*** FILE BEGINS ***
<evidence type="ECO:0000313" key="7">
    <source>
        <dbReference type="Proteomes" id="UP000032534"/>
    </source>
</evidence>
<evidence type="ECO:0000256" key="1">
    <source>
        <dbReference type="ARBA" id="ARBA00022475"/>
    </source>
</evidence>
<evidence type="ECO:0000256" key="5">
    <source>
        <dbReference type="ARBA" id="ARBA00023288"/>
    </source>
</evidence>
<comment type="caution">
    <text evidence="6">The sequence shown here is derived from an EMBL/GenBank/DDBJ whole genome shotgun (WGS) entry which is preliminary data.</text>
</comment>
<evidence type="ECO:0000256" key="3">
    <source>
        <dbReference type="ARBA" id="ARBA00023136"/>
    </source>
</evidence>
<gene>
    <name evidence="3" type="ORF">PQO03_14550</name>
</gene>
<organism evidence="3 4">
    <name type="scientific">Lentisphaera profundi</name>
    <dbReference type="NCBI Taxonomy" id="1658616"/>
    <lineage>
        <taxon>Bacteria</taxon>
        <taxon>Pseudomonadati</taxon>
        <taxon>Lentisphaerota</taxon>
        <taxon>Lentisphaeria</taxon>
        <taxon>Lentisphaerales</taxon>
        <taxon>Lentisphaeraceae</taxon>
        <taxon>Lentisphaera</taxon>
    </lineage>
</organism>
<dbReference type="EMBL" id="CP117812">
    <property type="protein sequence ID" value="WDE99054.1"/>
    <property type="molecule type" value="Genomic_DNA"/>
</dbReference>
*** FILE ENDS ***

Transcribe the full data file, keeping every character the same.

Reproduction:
<evidence type="ECO:0000313" key="7">
    <source>
        <dbReference type="Proteomes" id="UP000032534"/>
    </source>
</evidence>
<evidence type="ECO:0000256" key="1">
    <source>
        <dbReference type="ARBA" id="ARBA00022475"/>
    </source>
</evidence>
<evidence type="ECO:0000256" key="5">
    <source>
        <dbReference type="ARBA" id="ARBA00023288"/>
    </source>
</evidence>
<comment type="caution">
    <text evidence="6">The sequence shown here is derived from an EMBL/GenBank/DDBJ whole genome shotgun (WGS) entry which is preliminary data.</text>
</comment>
<evidence type="ECO:0000256" key="3">
    <source>
        <dbReference type="ARBA" id="ARBA00023136"/>
    </source>
</evidence>
<gene>
    <name evidence="3" type="ORF">PQO03_14550</name>
</gene>
<organism evidence="3 4">
    <name type="scientific">Lentisphaera profundi</name>
    <dbReference type="NCBI Taxonomy" id="1658616"/>
    <lineage>
        <taxon>Bacteria</taxon>
        <taxon>Pseudomonadati</taxon>
        <taxon>Lentisphaerota</taxon>
        <taxon>Lentisphaeria</taxon>
        <taxon>Lentisphaerales</taxon>
        <taxon>Lentisphaeraceae</taxon>
        <taxon>Lentisphaera</taxon>
    </lineage>
</organism>
<dbReference type="EMBL" id="CP117812">
    <property type="protein sequence ID" value="WDE99054.1"/>
    <property type="molecule type" value="Genomic_DNA"/>
</dbReference>